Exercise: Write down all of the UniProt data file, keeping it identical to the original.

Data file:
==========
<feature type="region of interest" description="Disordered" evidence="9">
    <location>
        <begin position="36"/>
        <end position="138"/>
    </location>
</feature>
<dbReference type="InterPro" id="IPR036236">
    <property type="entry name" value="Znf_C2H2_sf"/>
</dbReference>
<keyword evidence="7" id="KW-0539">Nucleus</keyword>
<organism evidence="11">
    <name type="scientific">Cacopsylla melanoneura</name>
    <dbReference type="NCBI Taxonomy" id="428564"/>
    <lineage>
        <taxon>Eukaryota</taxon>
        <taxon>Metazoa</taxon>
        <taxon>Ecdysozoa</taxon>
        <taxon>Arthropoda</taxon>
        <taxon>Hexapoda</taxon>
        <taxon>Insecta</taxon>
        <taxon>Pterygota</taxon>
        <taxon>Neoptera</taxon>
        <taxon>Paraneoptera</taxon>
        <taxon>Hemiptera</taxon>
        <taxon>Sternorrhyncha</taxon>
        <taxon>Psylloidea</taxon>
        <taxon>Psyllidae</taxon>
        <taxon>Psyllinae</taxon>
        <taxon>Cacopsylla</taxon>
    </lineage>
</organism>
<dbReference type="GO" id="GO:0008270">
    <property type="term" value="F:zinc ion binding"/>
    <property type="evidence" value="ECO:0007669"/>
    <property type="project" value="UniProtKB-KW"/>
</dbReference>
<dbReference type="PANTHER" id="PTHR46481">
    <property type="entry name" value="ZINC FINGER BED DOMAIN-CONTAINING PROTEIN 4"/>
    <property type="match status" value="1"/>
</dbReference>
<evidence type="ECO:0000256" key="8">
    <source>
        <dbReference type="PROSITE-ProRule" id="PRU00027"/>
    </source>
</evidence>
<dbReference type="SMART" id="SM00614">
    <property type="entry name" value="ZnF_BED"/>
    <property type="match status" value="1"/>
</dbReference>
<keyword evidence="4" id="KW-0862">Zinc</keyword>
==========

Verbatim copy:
<feature type="region of interest" description="Disordered" evidence="9">
    <location>
        <begin position="36"/>
        <end position="138"/>
    </location>
</feature>
<dbReference type="InterPro" id="IPR036236">
    <property type="entry name" value="Znf_C2H2_sf"/>
</dbReference>
<keyword evidence="7" id="KW-0539">Nucleus</keyword>
<organism evidence="11">
    <name type="scientific">Cacopsylla melanoneura</name>
    <dbReference type="NCBI Taxonomy" id="428564"/>
    <lineage>
        <taxon>Eukaryota</taxon>
        <taxon>Metazoa</taxon>
        <taxon>Ecdysozoa</taxon>
        <taxon>Arthropoda</taxon>
        <taxon>Hexapoda</taxon>
        <taxon>Insecta</taxon>
        <taxon>Pterygota</taxon>
        <taxon>Neoptera</taxon>
        <taxon>Paraneoptera</taxon>
        <taxon>Hemiptera</taxon>
        <taxon>Sternorrhyncha</taxon>
        <taxon>Psylloidea</taxon>
        <taxon>Psyllidae</taxon>
        <taxon>Psyllinae</taxon>
        <taxon>Cacopsylla</taxon>
    </lineage>
</organism>
<dbReference type="GO" id="GO:0008270">
    <property type="term" value="F:zinc ion binding"/>
    <property type="evidence" value="ECO:0007669"/>
    <property type="project" value="UniProtKB-KW"/>
</dbReference>
<dbReference type="PANTHER" id="PTHR46481">
    <property type="entry name" value="ZINC FINGER BED DOMAIN-CONTAINING PROTEIN 4"/>
    <property type="match status" value="1"/>
</dbReference>
<evidence type="ECO:0000256" key="8">
    <source>
        <dbReference type="PROSITE-ProRule" id="PRU00027"/>
    </source>
</evidence>
<dbReference type="SMART" id="SM00614">
    <property type="entry name" value="ZnF_BED"/>
    <property type="match status" value="1"/>
</dbReference>
<keyword evidence="4" id="KW-0862">Zinc</keyword>